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City Tries to Shut Club It Says Flouts Smoking Ban

bar-smokingFirst published: March 14, 2010

Source: New York Times

The Bloomberg administration is moving closer to shutting one of the largest and busiest nightclubs in the city, as part of an aggressive new strategy to revoke the operating licenses of clubs that health officials believe promote smoking.

The nightclub, the M2 UltraLounge on West 28th Street in Manhattan, went on trial last week at a special administrative court that the city uses when it seeks to take away property. If the case against the club succeeds, it would be the first time the city had closed a business solely for flouting a ban on smoking.

City officials have also moved to take several other clubs before the court, seeking to revoke their food and beverage licenses. It has been an open secret for years among the late-night set that there is a network of so-called smoke-easies throughout the city, from little neighborhood dives to glossy, exclusive boîtes, that let patrons smoke illegally.

Health department officials say that the vast majority of businesses comply with the 2002 law forbidding smoking in clubs and bars, but that inspectors have struggled to enforce it at a handful of high-end places that seem to market themselves as smoker-friendly, some even offering loose cigarettes for sale.

Generally, health officials have looked for signs of active tobacco use as part of their inspections concerning other rules, like those for food safety, and have cited clubs for violations that often result in fines of $200 to $2,000.

But they have had difficulty gaining access to the clubs when patrons are actually smoking.


Bars ignoring smoking ban taking our business, other pubs complain

smoking in bar

Patrons of bars in Tsim Sha Tsui can ignore the smoking ban as long as no one complains to the Tobacco Control Office - a loophole some bar owners say costs them business.

Updated: February 28, 2010

Source: South China Morning Post

Popular bars on Hong Kong Island are sick of abiding by the smoking ban while competitors in other parts of the city ignore it, and are demanding the government step in.

The owners claim that because they follow the law they are losing customers – while most others ignore the ban and are escaping with their profits intact.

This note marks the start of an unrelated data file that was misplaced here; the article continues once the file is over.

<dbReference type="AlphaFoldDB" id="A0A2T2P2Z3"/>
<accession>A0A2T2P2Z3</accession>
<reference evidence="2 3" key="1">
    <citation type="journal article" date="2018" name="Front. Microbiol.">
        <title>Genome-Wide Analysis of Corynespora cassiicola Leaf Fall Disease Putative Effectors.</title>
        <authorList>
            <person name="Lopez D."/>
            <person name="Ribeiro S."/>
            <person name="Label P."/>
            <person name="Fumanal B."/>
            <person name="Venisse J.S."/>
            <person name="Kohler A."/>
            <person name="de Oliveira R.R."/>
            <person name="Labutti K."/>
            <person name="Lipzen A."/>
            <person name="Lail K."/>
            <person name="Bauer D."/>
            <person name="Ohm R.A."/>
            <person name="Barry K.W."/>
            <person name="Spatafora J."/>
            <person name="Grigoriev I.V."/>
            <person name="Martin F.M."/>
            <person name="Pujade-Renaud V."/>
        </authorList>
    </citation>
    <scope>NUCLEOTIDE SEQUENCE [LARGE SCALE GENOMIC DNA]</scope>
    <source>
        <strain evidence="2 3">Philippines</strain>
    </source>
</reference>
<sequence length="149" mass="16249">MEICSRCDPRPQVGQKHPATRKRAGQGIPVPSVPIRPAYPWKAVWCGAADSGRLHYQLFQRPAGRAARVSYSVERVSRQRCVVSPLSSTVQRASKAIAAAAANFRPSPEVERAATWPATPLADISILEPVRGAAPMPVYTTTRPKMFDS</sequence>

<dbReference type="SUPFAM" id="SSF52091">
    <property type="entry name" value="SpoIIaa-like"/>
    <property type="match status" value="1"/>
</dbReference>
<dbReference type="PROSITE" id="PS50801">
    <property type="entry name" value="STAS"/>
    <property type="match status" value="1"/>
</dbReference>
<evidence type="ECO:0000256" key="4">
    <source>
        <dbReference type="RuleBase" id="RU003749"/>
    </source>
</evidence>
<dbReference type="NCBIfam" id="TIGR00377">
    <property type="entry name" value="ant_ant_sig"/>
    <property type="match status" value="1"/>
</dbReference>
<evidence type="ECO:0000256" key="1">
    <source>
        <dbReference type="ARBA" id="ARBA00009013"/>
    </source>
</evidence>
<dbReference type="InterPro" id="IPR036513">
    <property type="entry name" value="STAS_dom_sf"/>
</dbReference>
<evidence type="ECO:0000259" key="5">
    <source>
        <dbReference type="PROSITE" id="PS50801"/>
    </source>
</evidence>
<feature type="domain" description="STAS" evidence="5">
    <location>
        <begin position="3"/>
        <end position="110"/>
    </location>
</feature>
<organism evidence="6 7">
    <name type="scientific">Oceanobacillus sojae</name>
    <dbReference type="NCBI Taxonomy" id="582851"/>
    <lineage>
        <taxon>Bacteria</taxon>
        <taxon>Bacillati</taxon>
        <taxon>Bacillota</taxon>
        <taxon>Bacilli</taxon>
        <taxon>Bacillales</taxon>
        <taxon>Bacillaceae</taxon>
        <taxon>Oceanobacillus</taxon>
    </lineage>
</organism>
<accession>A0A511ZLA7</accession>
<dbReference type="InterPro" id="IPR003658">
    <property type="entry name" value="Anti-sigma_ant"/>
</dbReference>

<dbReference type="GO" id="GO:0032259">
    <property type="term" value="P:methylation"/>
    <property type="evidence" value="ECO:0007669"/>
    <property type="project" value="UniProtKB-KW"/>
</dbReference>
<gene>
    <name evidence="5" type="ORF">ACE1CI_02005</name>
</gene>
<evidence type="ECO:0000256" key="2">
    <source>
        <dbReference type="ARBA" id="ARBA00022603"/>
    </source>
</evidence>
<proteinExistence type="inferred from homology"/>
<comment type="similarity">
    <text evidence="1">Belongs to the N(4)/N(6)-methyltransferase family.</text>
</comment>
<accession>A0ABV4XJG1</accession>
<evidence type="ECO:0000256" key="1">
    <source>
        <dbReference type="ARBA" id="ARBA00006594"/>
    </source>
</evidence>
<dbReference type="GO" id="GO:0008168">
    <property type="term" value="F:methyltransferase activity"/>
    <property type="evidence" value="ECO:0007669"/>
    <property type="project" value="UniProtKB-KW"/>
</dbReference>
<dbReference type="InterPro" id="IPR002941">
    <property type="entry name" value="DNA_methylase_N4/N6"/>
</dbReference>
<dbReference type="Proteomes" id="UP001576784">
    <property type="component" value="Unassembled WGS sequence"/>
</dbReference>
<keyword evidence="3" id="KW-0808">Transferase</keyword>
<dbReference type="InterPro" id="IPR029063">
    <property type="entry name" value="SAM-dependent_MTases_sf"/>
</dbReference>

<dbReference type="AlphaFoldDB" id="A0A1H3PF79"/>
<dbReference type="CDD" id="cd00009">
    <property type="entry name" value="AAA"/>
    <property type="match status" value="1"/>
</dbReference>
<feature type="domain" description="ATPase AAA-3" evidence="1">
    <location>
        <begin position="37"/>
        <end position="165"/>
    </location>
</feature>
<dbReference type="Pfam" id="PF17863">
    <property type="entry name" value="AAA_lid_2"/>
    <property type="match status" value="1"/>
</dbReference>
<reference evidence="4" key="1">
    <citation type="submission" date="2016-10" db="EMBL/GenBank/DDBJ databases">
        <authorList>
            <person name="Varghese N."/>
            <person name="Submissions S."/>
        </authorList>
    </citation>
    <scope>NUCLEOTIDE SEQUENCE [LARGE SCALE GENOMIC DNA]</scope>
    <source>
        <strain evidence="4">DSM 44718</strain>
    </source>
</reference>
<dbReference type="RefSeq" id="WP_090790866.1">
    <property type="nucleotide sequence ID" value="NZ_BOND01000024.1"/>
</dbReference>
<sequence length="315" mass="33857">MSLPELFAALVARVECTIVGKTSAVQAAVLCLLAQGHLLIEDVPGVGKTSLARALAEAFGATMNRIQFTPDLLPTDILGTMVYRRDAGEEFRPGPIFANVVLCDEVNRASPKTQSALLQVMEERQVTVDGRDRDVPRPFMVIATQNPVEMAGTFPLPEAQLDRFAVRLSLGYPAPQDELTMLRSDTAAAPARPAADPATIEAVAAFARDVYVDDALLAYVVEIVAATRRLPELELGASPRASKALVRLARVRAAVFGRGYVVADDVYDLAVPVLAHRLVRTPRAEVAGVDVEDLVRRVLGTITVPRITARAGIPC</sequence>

Smoking legislation in Hong Kong, unlike jurisdictions elsewhere in the world, punishes smokers, not bars, for breaches. Rather than bar-owners facing losing their licences for failing to stop patrons from smoking, it is the individual smoker who faces prosecution. This means hundreds of bars are allowing smoking to continue as normal.


Big Tobacco still on the march, WHO warns

Big TobaccoFirst published: February 26, 2010

Source: Reuters

GENEVA (Reuters) – Governments must do more to protect workers in bars, restaurants and the entertainment sector from harmful smoke, and curb tobacco advertising and sponsorship, the World Health Organization said on Friday.

Developing countries are the new frontier for tobacco companies, which often target women and girls, and smoking rates remain high among poor people in affluent countries, it said.

Tobacco kills more than 5 million people a year from cardiovascular disease, cancers, diabetes and other chronic illnesses, including about 600,000 from second-hand smoke, according to the United Nations agency.

“Most alarming of all, tobacco use is actually increasing in many developing countries. If Big Tobacco is in retreat in some parts of the world, it is on the march in others,” Dr. Margaret Chan, WHO director-general, told a meeting to review implementation of a landmark tobacco treaty five years after it came into force.


Pub landlord given first smoking ban jail sentence

Nick HoganUpdated: February 26, 2010

Source: Daily Mail Online

A former pub landlord yesterday became the first person to be jailed in connection with the smoking ban.

Nick Hogan, 43, was sentenced to six months in prison for refusing to pay a fine imposed for flouting the legislation.

Two years ago Hogan, who ran two pubs in Bolton, became the first landlord convicted of breaking the law for allowing his customers to routinely light up in his bars.


`Stinky’ taunts push students to kick smokes

Beatrice Siu, The Standard

The number of secondary school students who smoke has fallen dramatically, a study spanning 14 years has revealed.

The University of Hong Kong, which carried out five surveys between 1994 and last year, said the percentage of smoking students peaked in 1999 when it stood at 12.7 percent, falling to 6.9 percent last year.

The smoking rate was based on the number of Secondary One to Five students who had smoked in the 30 days prior to being surveyed. Hong Kong’s 53 percent fall compares favorably with 45 percent in a similar survey in the United States.

Also, the total number of students who had smoked a cigarette, including first-timers and quitters, fell from 28 percent in 1999 to 15.8 percent last year.

HKU department of community medicine assistant professor Daniel Ho Sai-yin said the drop was due to strengthened tobacco control measures introduced in 2007 and the ban on tobacco advertising in 1999.

HKU says the total number of Secondary One to Five smokers is 33,287. “Although the research results indicated that there is a substantial drop in the smoking rate among Secondary One to Five students over the past 10 years, it was still high at 6.9 percent last year,” Ho said.